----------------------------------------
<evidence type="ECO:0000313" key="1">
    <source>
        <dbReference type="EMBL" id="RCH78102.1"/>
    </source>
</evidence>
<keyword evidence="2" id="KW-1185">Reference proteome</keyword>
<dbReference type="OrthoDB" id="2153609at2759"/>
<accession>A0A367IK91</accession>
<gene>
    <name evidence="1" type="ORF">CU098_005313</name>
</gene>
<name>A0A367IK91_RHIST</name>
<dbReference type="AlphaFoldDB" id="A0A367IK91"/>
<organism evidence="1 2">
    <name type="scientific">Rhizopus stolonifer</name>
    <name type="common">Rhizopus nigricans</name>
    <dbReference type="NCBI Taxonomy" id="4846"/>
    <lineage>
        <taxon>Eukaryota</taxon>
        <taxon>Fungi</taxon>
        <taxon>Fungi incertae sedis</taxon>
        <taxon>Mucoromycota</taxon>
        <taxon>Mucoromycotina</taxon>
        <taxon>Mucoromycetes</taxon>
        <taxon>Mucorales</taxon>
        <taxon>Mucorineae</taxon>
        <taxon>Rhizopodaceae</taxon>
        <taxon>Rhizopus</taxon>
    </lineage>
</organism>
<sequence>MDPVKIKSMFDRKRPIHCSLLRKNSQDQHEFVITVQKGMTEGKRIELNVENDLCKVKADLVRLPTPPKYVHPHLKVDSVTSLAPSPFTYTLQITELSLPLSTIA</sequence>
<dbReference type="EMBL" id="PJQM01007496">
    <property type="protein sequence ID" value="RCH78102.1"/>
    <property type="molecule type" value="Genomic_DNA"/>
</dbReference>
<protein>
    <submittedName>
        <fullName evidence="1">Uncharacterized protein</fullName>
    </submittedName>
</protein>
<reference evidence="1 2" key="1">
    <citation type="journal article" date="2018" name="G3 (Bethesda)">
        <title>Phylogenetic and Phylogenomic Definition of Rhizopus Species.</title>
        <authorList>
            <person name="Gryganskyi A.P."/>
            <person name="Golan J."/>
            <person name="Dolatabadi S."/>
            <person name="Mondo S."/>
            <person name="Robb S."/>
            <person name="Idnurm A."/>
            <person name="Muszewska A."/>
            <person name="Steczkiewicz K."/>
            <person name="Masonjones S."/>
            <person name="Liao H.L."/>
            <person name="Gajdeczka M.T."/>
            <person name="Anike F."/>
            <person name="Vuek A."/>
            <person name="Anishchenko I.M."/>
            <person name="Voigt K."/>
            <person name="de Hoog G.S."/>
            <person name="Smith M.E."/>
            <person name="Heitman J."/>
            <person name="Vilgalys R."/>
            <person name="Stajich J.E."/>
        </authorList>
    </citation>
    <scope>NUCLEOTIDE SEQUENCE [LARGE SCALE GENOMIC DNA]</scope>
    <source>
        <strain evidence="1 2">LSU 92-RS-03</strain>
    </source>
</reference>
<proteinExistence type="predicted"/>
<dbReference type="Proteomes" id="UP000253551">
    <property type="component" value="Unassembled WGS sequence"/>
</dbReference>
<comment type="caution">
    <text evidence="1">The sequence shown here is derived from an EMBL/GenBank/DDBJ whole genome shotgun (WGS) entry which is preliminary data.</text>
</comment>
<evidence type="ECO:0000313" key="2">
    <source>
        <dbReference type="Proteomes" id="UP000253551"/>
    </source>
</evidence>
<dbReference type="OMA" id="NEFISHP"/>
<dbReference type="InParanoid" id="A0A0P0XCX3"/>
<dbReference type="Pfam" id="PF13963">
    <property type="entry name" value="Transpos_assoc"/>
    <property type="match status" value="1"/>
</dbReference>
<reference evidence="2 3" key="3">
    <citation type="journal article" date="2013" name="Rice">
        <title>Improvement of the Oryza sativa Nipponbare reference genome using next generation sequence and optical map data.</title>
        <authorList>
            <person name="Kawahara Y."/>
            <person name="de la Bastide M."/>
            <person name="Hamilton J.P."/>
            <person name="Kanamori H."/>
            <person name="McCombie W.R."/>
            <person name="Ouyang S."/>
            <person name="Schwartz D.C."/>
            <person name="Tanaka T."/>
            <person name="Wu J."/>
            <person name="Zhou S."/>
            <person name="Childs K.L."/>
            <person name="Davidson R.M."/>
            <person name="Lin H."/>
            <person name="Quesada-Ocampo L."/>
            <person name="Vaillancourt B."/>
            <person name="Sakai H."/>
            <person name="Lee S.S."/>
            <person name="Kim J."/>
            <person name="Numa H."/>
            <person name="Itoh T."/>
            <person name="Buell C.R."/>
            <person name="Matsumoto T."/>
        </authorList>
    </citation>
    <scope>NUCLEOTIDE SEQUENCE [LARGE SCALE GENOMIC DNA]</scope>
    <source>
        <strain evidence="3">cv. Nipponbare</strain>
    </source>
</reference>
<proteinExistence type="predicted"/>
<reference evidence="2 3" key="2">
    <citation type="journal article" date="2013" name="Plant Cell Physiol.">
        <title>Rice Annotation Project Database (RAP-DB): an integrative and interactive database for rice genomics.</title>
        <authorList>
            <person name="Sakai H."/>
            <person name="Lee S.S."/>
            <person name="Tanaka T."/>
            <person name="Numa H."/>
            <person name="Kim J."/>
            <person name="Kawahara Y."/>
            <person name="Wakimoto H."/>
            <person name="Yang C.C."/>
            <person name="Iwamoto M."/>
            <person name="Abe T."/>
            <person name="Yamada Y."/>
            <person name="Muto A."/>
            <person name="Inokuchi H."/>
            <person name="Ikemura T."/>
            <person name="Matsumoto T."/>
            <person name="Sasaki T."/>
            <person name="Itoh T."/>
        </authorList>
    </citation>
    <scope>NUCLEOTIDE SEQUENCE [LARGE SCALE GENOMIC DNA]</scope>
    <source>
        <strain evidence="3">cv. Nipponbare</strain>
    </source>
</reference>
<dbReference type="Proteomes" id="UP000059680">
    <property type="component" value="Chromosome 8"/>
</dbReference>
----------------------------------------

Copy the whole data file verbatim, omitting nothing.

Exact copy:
<evidence type="ECO:0000313" key="1">
    <source>
        <dbReference type="EMBL" id="RCH78102.1"/>
    </source>
</evidence>
<keyword evidence="2" id="KW-1185">Reference proteome</keyword>
<dbReference type="OrthoDB" id="2153609at2759"/>
<accession>A0A367IK91</accession>
<gene>
    <name evidence="1" type="ORF">CU098_005313</name>
</gene>
<name>A0A367IK91_RHIST</name>
<dbReference type="AlphaFoldDB" id="A0A367IK91"/>
<organism evidence="1 2">
    <name type="scientific">Rhizopus stolonifer</name>
    <name type="common">Rhizopus nigricans</name>
    <dbReference type="NCBI Taxonomy" id="4846"/>
    <lineage>
        <taxon>Eukaryota</taxon>
        <taxon>Fungi</taxon>
        <taxon>Fungi incertae sedis</taxon>
        <taxon>Mucoromycota</taxon>
        <taxon>Mucoromycotina</taxon>
        <taxon>Mucoromycetes</taxon>
        <taxon>Mucorales</taxon>
        <taxon>Mucorineae</taxon>
        <taxon>Rhizopodaceae</taxon>
        <taxon>Rhizopus</taxon>
    </lineage>
</organism>
<sequence>MDPVKIKSMFDRKRPIHCSLLRKNSQDQHEFVITVQKGMTEGKRIELNVENDLCKVKADLVRLPTPPKYVHPHLKVDSVTSLAPSPFTYTLQITELSLPLSTIA</sequence>
<dbReference type="EMBL" id="PJQM01007496">
    <property type="protein sequence ID" value="RCH78102.1"/>
    <property type="molecule type" value="Genomic_DNA"/>
</dbReference>
<protein>
    <submittedName>
        <fullName evidence="1">Uncharacterized protein</fullName>
    </submittedName>
</protein>
<reference evidence="1 2" key="1">
    <citation type="journal article" date="2018" name="G3 (Bethesda)">
        <title>Phylogenetic and Phylogenomic Definition of Rhizopus Species.</title>
        <authorList>
            <person name="Gryganskyi A.P."/>
            <person name="Golan J."/>
            <person name="Dolatabadi S."/>
            <person name="Mondo S."/>
            <person name="Robb S."/>
            <person name="Idnurm A."/>
            <person name="Muszewska A."/>
            <person name="Steczkiewicz K."/>
            <person name="Masonjones S."/>
            <person name="Liao H.L."/>
            <person name="Gajdeczka M.T."/>
            <person name="Anike F."/>
            <person name="Vuek A."/>
            <person name="Anishchenko I.M."/>
            <person name="Voigt K."/>
            <person name="de Hoog G.S."/>
            <person name="Smith M.E."/>
            <person name="Heitman J."/>
            <person name="Vilgalys R."/>
            <person name="Stajich J.E."/>
        </authorList>
    </citation>
    <scope>NUCLEOTIDE SEQUENCE [LARGE SCALE GENOMIC DNA]</scope>
    <source>
        <strain evidence="1 2">LSU 92-RS-03</strain>
    </source>
</reference>
<proteinExistence type="predicted"/>
<dbReference type="Proteomes" id="UP000253551">
    <property type="component" value="Unassembled WGS sequence"/>
</dbReference>
<comment type="caution">
    <text evidence="1">The sequence shown here is derived from an EMBL/GenBank/DDBJ whole genome shotgun (WGS) entry which is preliminary data.</text>
</comment>
<evidence type="ECO:0000313" key="2">
    <source>
        <dbReference type="Proteomes" id="UP000253551"/>
    </source>
</evidence>
<dbReference type="OMA" id="NEFISHP"/>
<dbReference type="InParanoid" id="A0A0P0XCX3"/>
<dbReference type="Pfam" id="PF13963">
    <property type="entry name" value="Transpos_assoc"/>
    <property type="match status" value="1"/>
</dbReference>
<reference evidence="2 3" key="3">
    <citation type="journal article" date="2013" name="Rice">
        <title>Improvement of the Oryza sativa Nipponbare reference genome using next generation sequence and optical map data.</title>
        <authorList>
            <person name="Kawahara Y."/>
            <person name="de la Bastide M."/>
            <person name="Hamilton J.P."/>
            <person name="Kanamori H."/>
            <person name="McCombie W.R."/>
            <person name="Ouyang S."/>
            <person name="Schwartz D.C."/>
            <person name="Tanaka T."/>
            <person name="Wu J."/>
            <person name="Zhou S."/>
            <person name="Childs K.L."/>
            <person name="Davidson R.M."/>
            <person name="Lin H."/>
            <person name="Quesada-Ocampo L."/>
            <person name="Vaillancourt B."/>
            <person name="Sakai H."/>
            <person name="Lee S.S."/>
            <person name="Kim J."/>
            <person name="Numa H."/>
            <person name="Itoh T."/>
            <person name="Buell C.R."/>
            <person name="Matsumoto T."/>
        </authorList>
    </citation>
    <scope>NUCLEOTIDE SEQUENCE [LARGE SCALE GENOMIC DNA]</scope>
    <source>
        <strain evidence="3">cv. Nipponbare</strain>
    </source>
</reference>
<proteinExistence type="predicted"/>
<reference evidence="2 3" key="2">
    <citation type="journal article" date="2013" name="Plant Cell Physiol.">
        <title>Rice Annotation Project Database (RAP-DB): an integrative and interactive database for rice genomics.</title>
        <authorList>
            <person name="Sakai H."/>
            <person name="Lee S.S."/>
            <person name="Tanaka T."/>
            <person name="Numa H."/>
            <person name="Kim J."/>
            <person name="Kawahara Y."/>
            <person name="Wakimoto H."/>
            <person name="Yang C.C."/>
            <person name="Iwamoto M."/>
            <person name="Abe T."/>
            <person name="Yamada Y."/>
            <person name="Muto A."/>
            <person name="Inokuchi H."/>
            <person name="Ikemura T."/>
            <person name="Matsumoto T."/>
            <person name="Sasaki T."/>
            <person name="Itoh T."/>
        </authorList>
    </citation>
    <scope>NUCLEOTIDE SEQUENCE [LARGE SCALE GENOMIC DNA]</scope>
    <source>
        <strain evidence="3">cv. Nipponbare</strain>
    </source>
</reference>
<dbReference type="Proteomes" id="UP000059680">
    <property type="component" value="Chromosome 8"/>
</dbReference>